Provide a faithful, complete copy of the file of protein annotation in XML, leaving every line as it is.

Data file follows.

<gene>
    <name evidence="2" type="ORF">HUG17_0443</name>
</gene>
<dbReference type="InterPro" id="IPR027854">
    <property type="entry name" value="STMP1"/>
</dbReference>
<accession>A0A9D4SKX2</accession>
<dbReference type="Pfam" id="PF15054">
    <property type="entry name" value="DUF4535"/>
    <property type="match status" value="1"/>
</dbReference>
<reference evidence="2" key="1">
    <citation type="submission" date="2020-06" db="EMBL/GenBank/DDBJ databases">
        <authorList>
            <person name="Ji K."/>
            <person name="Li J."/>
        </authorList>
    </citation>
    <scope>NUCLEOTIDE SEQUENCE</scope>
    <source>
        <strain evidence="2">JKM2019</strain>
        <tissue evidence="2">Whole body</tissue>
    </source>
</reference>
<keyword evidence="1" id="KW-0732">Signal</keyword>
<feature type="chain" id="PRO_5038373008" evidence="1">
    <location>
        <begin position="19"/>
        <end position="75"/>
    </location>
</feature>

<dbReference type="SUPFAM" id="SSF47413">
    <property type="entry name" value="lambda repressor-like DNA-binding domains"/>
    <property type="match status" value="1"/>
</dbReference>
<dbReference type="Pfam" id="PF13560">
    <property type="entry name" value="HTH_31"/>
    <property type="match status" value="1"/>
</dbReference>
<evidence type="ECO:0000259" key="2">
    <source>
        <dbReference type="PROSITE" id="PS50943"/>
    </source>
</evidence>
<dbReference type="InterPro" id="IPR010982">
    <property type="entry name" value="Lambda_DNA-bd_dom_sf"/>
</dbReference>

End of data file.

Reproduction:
<gene>
    <name evidence="2" type="ORF">HUG17_0443</name>
</gene>
<dbReference type="InterPro" id="IPR027854">
    <property type="entry name" value="STMP1"/>
</dbReference>
<accession>A0A9D4SKX2</accession>
<dbReference type="Pfam" id="PF15054">
    <property type="entry name" value="DUF4535"/>
    <property type="match status" value="1"/>
</dbReference>
<reference evidence="2" key="1">
    <citation type="submission" date="2020-06" db="EMBL/GenBank/DDBJ databases">
        <authorList>
            <person name="Ji K."/>
            <person name="Li J."/>
        </authorList>
    </citation>
    <scope>NUCLEOTIDE SEQUENCE</scope>
    <source>
        <strain evidence="2">JKM2019</strain>
        <tissue evidence="2">Whole body</tissue>
    </source>
</reference>
<keyword evidence="1" id="KW-0732">Signal</keyword>
<feature type="chain" id="PRO_5038373008" evidence="1">
    <location>
        <begin position="19"/>
        <end position="75"/>
    </location>
</feature>

<dbReference type="SUPFAM" id="SSF47413">
    <property type="entry name" value="lambda repressor-like DNA-binding domains"/>
    <property type="match status" value="1"/>
</dbReference>
<dbReference type="Pfam" id="PF13560">
    <property type="entry name" value="HTH_31"/>
    <property type="match status" value="1"/>
</dbReference>
<evidence type="ECO:0000259" key="2">
    <source>
        <dbReference type="PROSITE" id="PS50943"/>
    </source>
</evidence>
<dbReference type="InterPro" id="IPR010982">
    <property type="entry name" value="Lambda_DNA-bd_dom_sf"/>
</dbReference>